By Chuck DeLaney - NYIP Graduate Sid Birns, who attended NYIP’s residential school back in the 1940s, contacted us last week with a very interesting story.  It involves a self-assignment that he gave himself back in the early 1970s. 

Let’s start at the beginning.  Sid grew up in New York City and decided to study art at Pratt Institute in Brooklyn.  A friend showed introduced him to the traditional darkroom, and when Sid saw that first print start to come up in the developing tray, he – like so many other photographers of many generations – was hooked.  Photography became his calling.  “My first camera was a 39-cent Univex A,” he recalled.  As for so many others of his generation, World War II intervened, but when Sid returned to New York City, he attended NYIP on the G.I. Bill.  After that, he started working for Acme Newspictures, which became part of United Press International (UPI).  For many years, UPI was the principal photo competitor of the Associated Press photo service.  Sid recalls that his first motorcycle ride was on the back of a courier’s motorcycle bringing film from a photographer at a baseball game back to the office for processing. 

Of his time as a UPI photographer, Sid says carefully, “This was not a job for me.  This was a love thing.  Every day, I couldn’t wait to get back on the job.”  But Sid, having the kind of mind that he does, liked challenges, and he gave himself one: Photographing the Twin Towers, which were rising over Lower Manhattan.  Over the next few decades, Sid photographed the World Trade Center over and over again.  Only this spring, did he decide to assemble those photographs into a self-published book: Gone…but not forgotten. [link to blurb site] As Sid writes in the introduction to his book, “Photographing the Twin Towers began as a personal challenge.  I wanted to see how many different ways I could turn two plain buildings with no distinctive features into something beyond their straight lines.”

Sid would take breaking news assignments that required the photographer to go into the air with a helicopter pilot and then persuade the pilot to take a turn around the Towers on the way home.  “Everyone was taking straight snapshots of the Towers and it drove me crazy.  I wanted to see what I could do with those buildings.”  If a news story took him downtown on the subway, he’d make time to walk the streets that bounded the Trade Center plaza, looking for new angles, different lighting, or different weather.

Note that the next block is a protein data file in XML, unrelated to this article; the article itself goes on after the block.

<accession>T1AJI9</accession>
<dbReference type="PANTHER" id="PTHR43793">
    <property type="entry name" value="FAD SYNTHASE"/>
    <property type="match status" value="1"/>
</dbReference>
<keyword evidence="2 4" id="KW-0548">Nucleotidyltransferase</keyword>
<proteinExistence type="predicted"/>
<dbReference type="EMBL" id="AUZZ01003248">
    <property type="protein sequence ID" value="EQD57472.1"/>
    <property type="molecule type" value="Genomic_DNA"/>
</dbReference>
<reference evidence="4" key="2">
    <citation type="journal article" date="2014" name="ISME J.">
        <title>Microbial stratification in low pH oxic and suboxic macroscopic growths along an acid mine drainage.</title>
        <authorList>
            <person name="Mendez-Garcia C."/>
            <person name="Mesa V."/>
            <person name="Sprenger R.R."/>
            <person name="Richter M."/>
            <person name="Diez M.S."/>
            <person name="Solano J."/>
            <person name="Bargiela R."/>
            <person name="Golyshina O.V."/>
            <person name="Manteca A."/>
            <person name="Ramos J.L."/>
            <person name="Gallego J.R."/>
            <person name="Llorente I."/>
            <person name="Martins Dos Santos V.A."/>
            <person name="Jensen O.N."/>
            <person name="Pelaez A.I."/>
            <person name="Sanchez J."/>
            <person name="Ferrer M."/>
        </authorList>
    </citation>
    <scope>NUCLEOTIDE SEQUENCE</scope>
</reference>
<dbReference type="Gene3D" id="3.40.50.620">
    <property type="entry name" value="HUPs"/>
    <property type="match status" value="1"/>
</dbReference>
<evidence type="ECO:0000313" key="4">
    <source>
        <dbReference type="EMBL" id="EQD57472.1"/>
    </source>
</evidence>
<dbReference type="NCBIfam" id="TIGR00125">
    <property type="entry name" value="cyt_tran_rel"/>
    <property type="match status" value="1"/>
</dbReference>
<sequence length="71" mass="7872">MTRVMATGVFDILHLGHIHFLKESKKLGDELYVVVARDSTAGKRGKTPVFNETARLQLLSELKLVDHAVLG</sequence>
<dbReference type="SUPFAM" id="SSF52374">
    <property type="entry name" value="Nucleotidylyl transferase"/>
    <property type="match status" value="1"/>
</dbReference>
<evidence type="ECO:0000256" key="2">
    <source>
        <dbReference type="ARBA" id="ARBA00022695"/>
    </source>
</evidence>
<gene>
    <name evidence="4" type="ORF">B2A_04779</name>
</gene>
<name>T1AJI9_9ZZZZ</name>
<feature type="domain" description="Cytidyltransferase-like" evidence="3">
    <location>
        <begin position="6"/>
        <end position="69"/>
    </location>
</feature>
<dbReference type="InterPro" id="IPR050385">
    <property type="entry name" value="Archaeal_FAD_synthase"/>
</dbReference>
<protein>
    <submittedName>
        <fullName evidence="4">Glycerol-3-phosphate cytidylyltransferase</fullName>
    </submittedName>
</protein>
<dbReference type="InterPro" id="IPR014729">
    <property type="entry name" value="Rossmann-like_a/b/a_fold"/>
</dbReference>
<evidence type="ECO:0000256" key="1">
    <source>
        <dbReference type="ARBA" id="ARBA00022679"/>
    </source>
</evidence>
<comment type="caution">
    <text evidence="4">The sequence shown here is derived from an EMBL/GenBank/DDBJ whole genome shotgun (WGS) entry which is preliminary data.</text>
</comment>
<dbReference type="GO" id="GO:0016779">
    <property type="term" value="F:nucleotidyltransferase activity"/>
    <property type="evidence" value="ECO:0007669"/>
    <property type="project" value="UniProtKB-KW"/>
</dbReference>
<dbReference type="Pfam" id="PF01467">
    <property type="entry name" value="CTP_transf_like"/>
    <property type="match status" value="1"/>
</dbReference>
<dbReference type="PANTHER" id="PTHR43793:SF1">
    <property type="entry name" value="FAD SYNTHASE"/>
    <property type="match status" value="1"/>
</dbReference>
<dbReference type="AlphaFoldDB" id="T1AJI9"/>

Sid taught for a time, and he’d challenge his students, “Do you ever look up?  Do you ever look sideways?”  Sid practiced what he preached. 

On 9/11/2001, Sid was in Canada, and turned on the television, at first thinking he was watching a movie.  As he realized that this was real, his first instinct was to grab a 35mm SLR and start taking pictures of the story unfolding on the screen.  “All my life I’ve followed the news and been there for the big story, but this time I was here and that was there.  This time, I was nowhere near it and couldn’t do anything about it.”

Sid’s daughter helped him assemble the book and plan the layout. He proudly explains that she’s a former jet pilot instructor for the Air Force so the technical things come naturally to her.  “She had the ways and means to put it together,” he observes. 

Sid didn’t publish this book to get rich.  Rather, he explains, “The primary thing for me was to get this out there for its historical value, a thing for people to see – the Twin Towers from all angles.”  He’s sending a copy to the Library of Congress.

Although he’s retired from UPI, Sid still submits work to local papers in Quebec and Florida since he divides his time between the two locations.  “The camera never left me.  To this day that’s true,” he notes.  And, he has another book already planned that will feature other photo stories he’s taken over the years, beginning with his 1952 coverage of Manhattan’s Feast of San Gennaro that’s held every fall in Little Italy.

Sid Birns is a born storyteller and we salute our graduate and wish him well with his future endeavors.

To preview and purchase his book, Gone...but not forgotten, click here.